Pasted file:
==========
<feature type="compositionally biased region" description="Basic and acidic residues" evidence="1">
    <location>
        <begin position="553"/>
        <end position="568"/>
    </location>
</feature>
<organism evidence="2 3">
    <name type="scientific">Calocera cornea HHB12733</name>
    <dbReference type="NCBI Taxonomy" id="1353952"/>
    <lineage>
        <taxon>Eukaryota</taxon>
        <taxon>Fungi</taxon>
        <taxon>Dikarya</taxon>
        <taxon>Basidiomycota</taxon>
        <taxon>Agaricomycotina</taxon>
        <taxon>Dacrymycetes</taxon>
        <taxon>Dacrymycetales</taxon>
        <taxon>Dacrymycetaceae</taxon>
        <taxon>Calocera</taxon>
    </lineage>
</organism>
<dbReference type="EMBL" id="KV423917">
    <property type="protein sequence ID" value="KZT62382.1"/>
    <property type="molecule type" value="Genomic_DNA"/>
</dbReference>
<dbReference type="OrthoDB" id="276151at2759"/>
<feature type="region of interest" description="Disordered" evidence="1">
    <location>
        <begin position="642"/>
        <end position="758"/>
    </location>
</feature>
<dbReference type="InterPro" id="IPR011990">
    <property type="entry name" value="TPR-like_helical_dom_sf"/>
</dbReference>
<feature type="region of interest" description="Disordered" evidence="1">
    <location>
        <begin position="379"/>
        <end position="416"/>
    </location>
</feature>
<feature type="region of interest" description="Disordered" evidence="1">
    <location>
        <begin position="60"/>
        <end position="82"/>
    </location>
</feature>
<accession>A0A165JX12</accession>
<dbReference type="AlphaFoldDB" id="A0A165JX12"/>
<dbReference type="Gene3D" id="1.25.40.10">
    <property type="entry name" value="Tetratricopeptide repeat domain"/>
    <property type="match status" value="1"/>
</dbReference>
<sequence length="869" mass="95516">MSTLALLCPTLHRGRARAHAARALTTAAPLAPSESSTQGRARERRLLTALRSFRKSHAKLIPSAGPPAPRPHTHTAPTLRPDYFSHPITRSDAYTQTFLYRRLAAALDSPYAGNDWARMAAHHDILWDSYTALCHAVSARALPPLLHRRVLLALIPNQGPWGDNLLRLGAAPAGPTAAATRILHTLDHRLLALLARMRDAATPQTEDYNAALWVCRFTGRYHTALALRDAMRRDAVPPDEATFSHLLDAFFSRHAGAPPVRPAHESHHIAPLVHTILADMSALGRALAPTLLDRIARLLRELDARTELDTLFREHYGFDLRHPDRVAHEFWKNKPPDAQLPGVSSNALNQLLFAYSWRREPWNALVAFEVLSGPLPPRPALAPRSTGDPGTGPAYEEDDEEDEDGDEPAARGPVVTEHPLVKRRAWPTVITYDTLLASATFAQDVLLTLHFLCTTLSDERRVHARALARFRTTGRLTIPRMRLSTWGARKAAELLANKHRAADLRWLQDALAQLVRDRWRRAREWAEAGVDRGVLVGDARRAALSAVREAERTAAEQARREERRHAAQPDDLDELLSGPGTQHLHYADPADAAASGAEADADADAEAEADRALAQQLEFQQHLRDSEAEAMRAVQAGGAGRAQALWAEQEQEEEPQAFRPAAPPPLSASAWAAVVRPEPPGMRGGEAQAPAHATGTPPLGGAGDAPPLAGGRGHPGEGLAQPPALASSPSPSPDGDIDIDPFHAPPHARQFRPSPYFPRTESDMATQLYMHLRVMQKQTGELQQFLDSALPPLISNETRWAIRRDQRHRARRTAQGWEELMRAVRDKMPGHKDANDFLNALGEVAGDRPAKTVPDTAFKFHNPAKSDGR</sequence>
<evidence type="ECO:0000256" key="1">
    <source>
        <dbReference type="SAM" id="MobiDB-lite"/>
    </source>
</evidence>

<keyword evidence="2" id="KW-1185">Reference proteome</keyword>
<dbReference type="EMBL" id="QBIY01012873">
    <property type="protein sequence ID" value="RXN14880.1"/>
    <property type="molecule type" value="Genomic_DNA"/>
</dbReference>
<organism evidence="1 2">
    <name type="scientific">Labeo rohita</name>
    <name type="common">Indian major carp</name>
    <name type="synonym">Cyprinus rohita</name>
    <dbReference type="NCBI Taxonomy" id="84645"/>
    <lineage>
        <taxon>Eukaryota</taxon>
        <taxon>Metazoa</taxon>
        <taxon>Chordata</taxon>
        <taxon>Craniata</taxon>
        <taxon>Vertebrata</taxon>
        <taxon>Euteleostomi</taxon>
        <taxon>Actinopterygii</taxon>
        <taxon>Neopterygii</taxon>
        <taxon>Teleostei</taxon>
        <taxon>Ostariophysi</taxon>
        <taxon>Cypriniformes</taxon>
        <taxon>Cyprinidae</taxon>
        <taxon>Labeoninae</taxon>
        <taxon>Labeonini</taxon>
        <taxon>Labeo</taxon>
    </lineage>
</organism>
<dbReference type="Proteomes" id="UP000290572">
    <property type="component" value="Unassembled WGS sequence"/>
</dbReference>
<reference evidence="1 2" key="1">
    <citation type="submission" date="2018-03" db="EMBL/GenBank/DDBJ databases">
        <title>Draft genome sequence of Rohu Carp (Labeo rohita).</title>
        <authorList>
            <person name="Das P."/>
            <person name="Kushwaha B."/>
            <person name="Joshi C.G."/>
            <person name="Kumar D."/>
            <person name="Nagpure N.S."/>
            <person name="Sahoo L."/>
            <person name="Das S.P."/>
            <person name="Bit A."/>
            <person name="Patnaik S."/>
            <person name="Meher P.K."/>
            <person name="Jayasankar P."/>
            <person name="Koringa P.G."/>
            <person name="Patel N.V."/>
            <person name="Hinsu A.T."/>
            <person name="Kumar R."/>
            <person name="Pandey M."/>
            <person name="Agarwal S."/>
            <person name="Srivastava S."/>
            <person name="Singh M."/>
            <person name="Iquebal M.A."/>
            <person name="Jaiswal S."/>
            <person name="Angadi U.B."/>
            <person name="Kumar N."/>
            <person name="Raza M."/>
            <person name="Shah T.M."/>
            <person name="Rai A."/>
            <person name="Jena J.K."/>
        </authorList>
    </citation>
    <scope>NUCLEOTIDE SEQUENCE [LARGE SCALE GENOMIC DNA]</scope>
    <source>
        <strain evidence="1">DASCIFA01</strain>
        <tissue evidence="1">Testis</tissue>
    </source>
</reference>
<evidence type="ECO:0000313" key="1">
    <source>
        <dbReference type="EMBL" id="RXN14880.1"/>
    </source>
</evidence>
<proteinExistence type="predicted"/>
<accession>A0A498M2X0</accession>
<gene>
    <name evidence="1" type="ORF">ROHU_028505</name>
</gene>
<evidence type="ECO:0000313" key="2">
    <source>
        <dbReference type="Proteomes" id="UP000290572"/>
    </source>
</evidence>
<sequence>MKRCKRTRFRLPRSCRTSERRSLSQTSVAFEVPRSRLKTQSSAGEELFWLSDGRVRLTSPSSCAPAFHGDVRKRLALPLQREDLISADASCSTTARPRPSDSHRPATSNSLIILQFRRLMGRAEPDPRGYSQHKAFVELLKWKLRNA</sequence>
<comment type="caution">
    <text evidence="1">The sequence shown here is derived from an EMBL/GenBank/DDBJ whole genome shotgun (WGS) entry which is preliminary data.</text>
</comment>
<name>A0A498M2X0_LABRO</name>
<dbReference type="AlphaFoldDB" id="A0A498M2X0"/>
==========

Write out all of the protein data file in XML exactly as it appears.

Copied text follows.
<feature type="compositionally biased region" description="Basic and acidic residues" evidence="1">
    <location>
        <begin position="553"/>
        <end position="568"/>
    </location>
</feature>
<organism evidence="2 3">
    <name type="scientific">Calocera cornea HHB12733</name>
    <dbReference type="NCBI Taxonomy" id="1353952"/>
    <lineage>
        <taxon>Eukaryota</taxon>
        <taxon>Fungi</taxon>
        <taxon>Dikarya</taxon>
        <taxon>Basidiomycota</taxon>
        <taxon>Agaricomycotina</taxon>
        <taxon>Dacrymycetes</taxon>
        <taxon>Dacrymycetales</taxon>
        <taxon>Dacrymycetaceae</taxon>
        <taxon>Calocera</taxon>
    </lineage>
</organism>
<dbReference type="EMBL" id="KV423917">
    <property type="protein sequence ID" value="KZT62382.1"/>
    <property type="molecule type" value="Genomic_DNA"/>
</dbReference>
<dbReference type="OrthoDB" id="276151at2759"/>
<feature type="region of interest" description="Disordered" evidence="1">
    <location>
        <begin position="642"/>
        <end position="758"/>
    </location>
</feature>
<dbReference type="InterPro" id="IPR011990">
    <property type="entry name" value="TPR-like_helical_dom_sf"/>
</dbReference>
<feature type="region of interest" description="Disordered" evidence="1">
    <location>
        <begin position="379"/>
        <end position="416"/>
    </location>
</feature>
<feature type="region of interest" description="Disordered" evidence="1">
    <location>
        <begin position="60"/>
        <end position="82"/>
    </location>
</feature>
<accession>A0A165JX12</accession>
<dbReference type="AlphaFoldDB" id="A0A165JX12"/>
<dbReference type="Gene3D" id="1.25.40.10">
    <property type="entry name" value="Tetratricopeptide repeat domain"/>
    <property type="match status" value="1"/>
</dbReference>
<sequence length="869" mass="95516">MSTLALLCPTLHRGRARAHAARALTTAAPLAPSESSTQGRARERRLLTALRSFRKSHAKLIPSAGPPAPRPHTHTAPTLRPDYFSHPITRSDAYTQTFLYRRLAAALDSPYAGNDWARMAAHHDILWDSYTALCHAVSARALPPLLHRRVLLALIPNQGPWGDNLLRLGAAPAGPTAAATRILHTLDHRLLALLARMRDAATPQTEDYNAALWVCRFTGRYHTALALRDAMRRDAVPPDEATFSHLLDAFFSRHAGAPPVRPAHESHHIAPLVHTILADMSALGRALAPTLLDRIARLLRELDARTELDTLFREHYGFDLRHPDRVAHEFWKNKPPDAQLPGVSSNALNQLLFAYSWRREPWNALVAFEVLSGPLPPRPALAPRSTGDPGTGPAYEEDDEEDEDGDEPAARGPVVTEHPLVKRRAWPTVITYDTLLASATFAQDVLLTLHFLCTTLSDERRVHARALARFRTTGRLTIPRMRLSTWGARKAAELLANKHRAADLRWLQDALAQLVRDRWRRAREWAEAGVDRGVLVGDARRAALSAVREAERTAAEQARREERRHAAQPDDLDELLSGPGTQHLHYADPADAAASGAEADADADAEAEADRALAQQLEFQQHLRDSEAEAMRAVQAGGAGRAQALWAEQEQEEEPQAFRPAAPPPLSASAWAAVVRPEPPGMRGGEAQAPAHATGTPPLGGAGDAPPLAGGRGHPGEGLAQPPALASSPSPSPDGDIDIDPFHAPPHARQFRPSPYFPRTESDMATQLYMHLRVMQKQTGELQQFLDSALPPLISNETRWAIRRDQRHRARRTAQGWEELMRAVRDKMPGHKDANDFLNALGEVAGDRPAKTVPDTAFKFHNPAKSDGR</sequence>
<evidence type="ECO:0000256" key="1">
    <source>
        <dbReference type="SAM" id="MobiDB-lite"/>
    </source>
</evidence>

<keyword evidence="2" id="KW-1185">Reference proteome</keyword>
<dbReference type="EMBL" id="QBIY01012873">
    <property type="protein sequence ID" value="RXN14880.1"/>
    <property type="molecule type" value="Genomic_DNA"/>
</dbReference>
<organism evidence="1 2">
    <name type="scientific">Labeo rohita</name>
    <name type="common">Indian major carp</name>
    <name type="synonym">Cyprinus rohita</name>
    <dbReference type="NCBI Taxonomy" id="84645"/>
    <lineage>
        <taxon>Eukaryota</taxon>
        <taxon>Metazoa</taxon>
        <taxon>Chordata</taxon>
        <taxon>Craniata</taxon>
        <taxon>Vertebrata</taxon>
        <taxon>Euteleostomi</taxon>
        <taxon>Actinopterygii</taxon>
        <taxon>Neopterygii</taxon>
        <taxon>Teleostei</taxon>
        <taxon>Ostariophysi</taxon>
        <taxon>Cypriniformes</taxon>
        <taxon>Cyprinidae</taxon>
        <taxon>Labeoninae</taxon>
        <taxon>Labeonini</taxon>
        <taxon>Labeo</taxon>
    </lineage>
</organism>
<dbReference type="Proteomes" id="UP000290572">
    <property type="component" value="Unassembled WGS sequence"/>
</dbReference>
<reference evidence="1 2" key="1">
    <citation type="submission" date="2018-03" db="EMBL/GenBank/DDBJ databases">
        <title>Draft genome sequence of Rohu Carp (Labeo rohita).</title>
        <authorList>
            <person name="Das P."/>
            <person name="Kushwaha B."/>
            <person name="Joshi C.G."/>
            <person name="Kumar D."/>
            <person name="Nagpure N.S."/>
            <person name="Sahoo L."/>
            <person name="Das S.P."/>
            <person name="Bit A."/>
            <person name="Patnaik S."/>
            <person name="Meher P.K."/>
            <person name="Jayasankar P."/>
            <person name="Koringa P.G."/>
            <person name="Patel N.V."/>
            <person name="Hinsu A.T."/>
            <person name="Kumar R."/>
            <person name="Pandey M."/>
            <person name="Agarwal S."/>
            <person name="Srivastava S."/>
            <person name="Singh M."/>
            <person name="Iquebal M.A."/>
            <person name="Jaiswal S."/>
            <person name="Angadi U.B."/>
            <person name="Kumar N."/>
            <person name="Raza M."/>
            <person name="Shah T.M."/>
            <person name="Rai A."/>
            <person name="Jena J.K."/>
        </authorList>
    </citation>
    <scope>NUCLEOTIDE SEQUENCE [LARGE SCALE GENOMIC DNA]</scope>
    <source>
        <strain evidence="1">DASCIFA01</strain>
        <tissue evidence="1">Testis</tissue>
    </source>
</reference>
<evidence type="ECO:0000313" key="1">
    <source>
        <dbReference type="EMBL" id="RXN14880.1"/>
    </source>
</evidence>
<proteinExistence type="predicted"/>
<accession>A0A498M2X0</accession>
<gene>
    <name evidence="1" type="ORF">ROHU_028505</name>
</gene>
<evidence type="ECO:0000313" key="2">
    <source>
        <dbReference type="Proteomes" id="UP000290572"/>
    </source>
</evidence>
<sequence>MKRCKRTRFRLPRSCRTSERRSLSQTSVAFEVPRSRLKTQSSAGEELFWLSDGRVRLTSPSSCAPAFHGDVRKRLALPLQREDLISADASCSTTARPRPSDSHRPATSNSLIILQFRRLMGRAEPDPRGYSQHKAFVELLKWKLRNA</sequence>
<comment type="caution">
    <text evidence="1">The sequence shown here is derived from an EMBL/GenBank/DDBJ whole genome shotgun (WGS) entry which is preliminary data.</text>
</comment>
<name>A0A498M2X0_LABRO</name>
<dbReference type="AlphaFoldDB" id="A0A498M2X0"/>